Monitoring of heavy metals in seawater using single chamber foraminiferal sclerochronology

Danna Titelboim, Aleksey Sadekov, Maya Blumenfeld, Ahuva Almogi-Labin, Barak Herut, Ludwik Halicz, Tal Benaltabet, Adi Torfstein, Michal Kucera, Sigal Abramovich

Research output: Contribution to journalArticlepeer-review

5 Scopus citations

Abstract

The establishment of sustainable coastal industries requires better temporal and spatial monitoring of heavy metal (HM) pollutants, even at low concentrations and during pulse-release events, before their accumulation becomes hazardous for local ecosystems or for the use of seawater in desalination (for drinking water). Foraminifera, unicellular marine organism, build their shells by sequential addition of chambers made of calcite, which contains impurities reflecting the composition of the growth medium. Therefore, the chemical composition of each chamber reflects HM in the ambient water at the time of calcification. To test the applicability of single-chamber analyses of foraminifera shells as a tool for HM monitoring in seawater, we conducted culturing experiments to calibrate the relationship of zinc and lead in foraminiferal shells and the ambient seawater. Two species of the cosmopolitan genus Amphistegina were cultured under a range of concentrations of both metals and two temperatures. We show that concentrations of zinc and lead in shells increase linearly with metal concentration in seawater with no difference between species and no effect of temperature. Our experiments further show that the concentrations in seawater can be directly inferred from concentrations in the shells at least up to the levels representing chronic pollution for both metals (68 ug/L for Zn and 8 ug/L for Pb). Combined with their high abundances in all marine environments and good preservation of their shells in sediments, our results demonstrate that foraminifera represent a powerful natural recording system offering high spatial and temporal resolution, allowing the establishment of historical baselines and detection of confined or short-term events of HM release, which could escape traditional monitoring methods.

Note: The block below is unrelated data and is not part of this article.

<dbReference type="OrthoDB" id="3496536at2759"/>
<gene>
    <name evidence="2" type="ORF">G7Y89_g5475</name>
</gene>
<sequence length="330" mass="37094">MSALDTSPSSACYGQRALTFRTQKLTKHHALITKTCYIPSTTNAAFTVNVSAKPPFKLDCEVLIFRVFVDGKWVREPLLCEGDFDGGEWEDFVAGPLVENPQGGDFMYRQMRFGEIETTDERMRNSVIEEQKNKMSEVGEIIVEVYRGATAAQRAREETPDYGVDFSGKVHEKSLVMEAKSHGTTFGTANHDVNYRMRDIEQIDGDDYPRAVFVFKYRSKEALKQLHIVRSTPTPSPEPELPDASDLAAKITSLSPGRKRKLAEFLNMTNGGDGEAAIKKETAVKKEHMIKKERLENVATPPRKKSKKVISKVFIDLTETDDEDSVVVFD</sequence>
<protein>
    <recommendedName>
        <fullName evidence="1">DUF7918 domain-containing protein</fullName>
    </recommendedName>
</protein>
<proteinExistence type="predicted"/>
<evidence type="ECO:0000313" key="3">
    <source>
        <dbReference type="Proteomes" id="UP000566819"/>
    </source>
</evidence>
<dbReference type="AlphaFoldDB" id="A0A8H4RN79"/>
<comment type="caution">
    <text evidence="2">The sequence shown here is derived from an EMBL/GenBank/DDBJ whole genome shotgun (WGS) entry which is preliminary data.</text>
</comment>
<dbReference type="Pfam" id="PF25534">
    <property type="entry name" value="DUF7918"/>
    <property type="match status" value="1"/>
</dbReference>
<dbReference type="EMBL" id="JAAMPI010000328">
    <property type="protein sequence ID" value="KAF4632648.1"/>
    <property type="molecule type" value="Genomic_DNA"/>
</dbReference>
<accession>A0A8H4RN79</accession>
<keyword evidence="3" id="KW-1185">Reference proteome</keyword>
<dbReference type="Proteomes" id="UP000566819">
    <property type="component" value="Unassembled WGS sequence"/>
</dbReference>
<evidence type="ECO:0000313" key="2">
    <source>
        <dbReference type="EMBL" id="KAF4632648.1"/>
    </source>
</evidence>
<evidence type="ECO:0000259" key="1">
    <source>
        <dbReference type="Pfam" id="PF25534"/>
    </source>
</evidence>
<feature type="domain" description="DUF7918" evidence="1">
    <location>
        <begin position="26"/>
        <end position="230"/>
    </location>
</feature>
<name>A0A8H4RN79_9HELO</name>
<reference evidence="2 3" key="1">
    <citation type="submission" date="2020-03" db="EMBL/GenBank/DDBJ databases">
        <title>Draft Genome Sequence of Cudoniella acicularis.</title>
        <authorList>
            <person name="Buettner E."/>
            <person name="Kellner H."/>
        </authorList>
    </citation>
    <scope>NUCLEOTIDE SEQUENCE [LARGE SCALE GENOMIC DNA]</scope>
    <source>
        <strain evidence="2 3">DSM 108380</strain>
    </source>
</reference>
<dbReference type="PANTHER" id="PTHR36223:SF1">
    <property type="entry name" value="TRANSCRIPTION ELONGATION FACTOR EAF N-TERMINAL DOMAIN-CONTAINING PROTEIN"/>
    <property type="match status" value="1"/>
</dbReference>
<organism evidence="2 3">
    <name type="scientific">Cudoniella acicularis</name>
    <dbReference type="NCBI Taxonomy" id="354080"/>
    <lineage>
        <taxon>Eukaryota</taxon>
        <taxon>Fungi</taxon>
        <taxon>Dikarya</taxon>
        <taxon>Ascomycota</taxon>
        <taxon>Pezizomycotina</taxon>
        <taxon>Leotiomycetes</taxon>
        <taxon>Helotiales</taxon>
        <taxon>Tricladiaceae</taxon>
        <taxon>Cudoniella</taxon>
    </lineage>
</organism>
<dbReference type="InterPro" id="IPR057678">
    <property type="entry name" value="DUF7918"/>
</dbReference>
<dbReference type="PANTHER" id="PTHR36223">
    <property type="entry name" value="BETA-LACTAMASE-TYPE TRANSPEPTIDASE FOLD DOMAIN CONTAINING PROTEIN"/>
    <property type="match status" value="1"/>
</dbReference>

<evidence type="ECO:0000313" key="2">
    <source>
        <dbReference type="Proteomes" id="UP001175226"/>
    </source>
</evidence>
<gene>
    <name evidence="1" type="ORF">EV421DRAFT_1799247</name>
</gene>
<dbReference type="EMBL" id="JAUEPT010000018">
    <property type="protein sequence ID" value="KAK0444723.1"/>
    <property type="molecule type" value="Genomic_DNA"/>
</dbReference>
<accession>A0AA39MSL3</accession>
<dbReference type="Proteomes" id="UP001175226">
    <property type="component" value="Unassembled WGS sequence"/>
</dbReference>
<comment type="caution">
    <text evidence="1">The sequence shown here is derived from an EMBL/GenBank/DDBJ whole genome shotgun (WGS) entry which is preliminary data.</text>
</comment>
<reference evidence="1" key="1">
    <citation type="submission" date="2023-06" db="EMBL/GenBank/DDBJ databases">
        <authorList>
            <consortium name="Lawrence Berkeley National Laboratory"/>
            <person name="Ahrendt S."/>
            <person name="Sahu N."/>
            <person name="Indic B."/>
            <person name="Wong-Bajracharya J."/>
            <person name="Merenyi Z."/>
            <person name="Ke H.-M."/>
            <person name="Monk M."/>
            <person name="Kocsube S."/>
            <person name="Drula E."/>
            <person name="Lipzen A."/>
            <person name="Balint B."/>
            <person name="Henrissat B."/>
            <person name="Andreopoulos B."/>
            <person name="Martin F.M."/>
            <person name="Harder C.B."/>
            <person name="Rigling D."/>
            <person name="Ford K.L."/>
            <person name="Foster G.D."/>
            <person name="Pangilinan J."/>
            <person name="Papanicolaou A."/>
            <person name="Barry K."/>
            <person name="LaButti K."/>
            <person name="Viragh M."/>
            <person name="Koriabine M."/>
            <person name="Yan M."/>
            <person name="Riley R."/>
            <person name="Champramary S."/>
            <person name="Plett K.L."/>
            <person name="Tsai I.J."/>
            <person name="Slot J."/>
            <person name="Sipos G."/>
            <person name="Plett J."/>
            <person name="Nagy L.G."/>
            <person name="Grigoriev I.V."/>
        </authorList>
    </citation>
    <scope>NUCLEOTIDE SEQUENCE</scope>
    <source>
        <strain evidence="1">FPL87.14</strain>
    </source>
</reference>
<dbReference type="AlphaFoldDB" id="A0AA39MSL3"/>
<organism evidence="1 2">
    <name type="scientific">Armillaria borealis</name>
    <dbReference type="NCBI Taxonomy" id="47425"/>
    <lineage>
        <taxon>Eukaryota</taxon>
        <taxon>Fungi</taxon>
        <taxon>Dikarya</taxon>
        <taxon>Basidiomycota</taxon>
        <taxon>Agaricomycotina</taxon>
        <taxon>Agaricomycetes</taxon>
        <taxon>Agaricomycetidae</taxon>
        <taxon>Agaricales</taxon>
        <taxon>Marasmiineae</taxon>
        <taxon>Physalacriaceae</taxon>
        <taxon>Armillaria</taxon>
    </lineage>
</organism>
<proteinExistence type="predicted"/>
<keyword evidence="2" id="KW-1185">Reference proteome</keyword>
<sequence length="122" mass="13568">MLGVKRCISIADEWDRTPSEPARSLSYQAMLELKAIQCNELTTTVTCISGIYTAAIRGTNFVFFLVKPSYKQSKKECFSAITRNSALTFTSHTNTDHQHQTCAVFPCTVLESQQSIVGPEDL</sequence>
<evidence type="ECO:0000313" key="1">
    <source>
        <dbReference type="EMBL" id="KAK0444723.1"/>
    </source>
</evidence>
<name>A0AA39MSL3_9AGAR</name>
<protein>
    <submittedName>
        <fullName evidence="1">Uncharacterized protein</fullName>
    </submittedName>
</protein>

Original languageEnglish
Article number106931
JournalEcological Indicators
Volume120
DOIs
StatePublished - 1 Jan 2021

Keywords

  • Benthic foraminifera
  • Biomonitoring
  • Coastal industry
  • Laboratory calibration
  • Metal pollution
  • Shell geochemistry

Fingerprint

Dive into the research topics of 'Monitoring of heavy metals in seawater using single chamber foraminiferal sclerochronology'. Together they form a unique fingerprint.

Cite this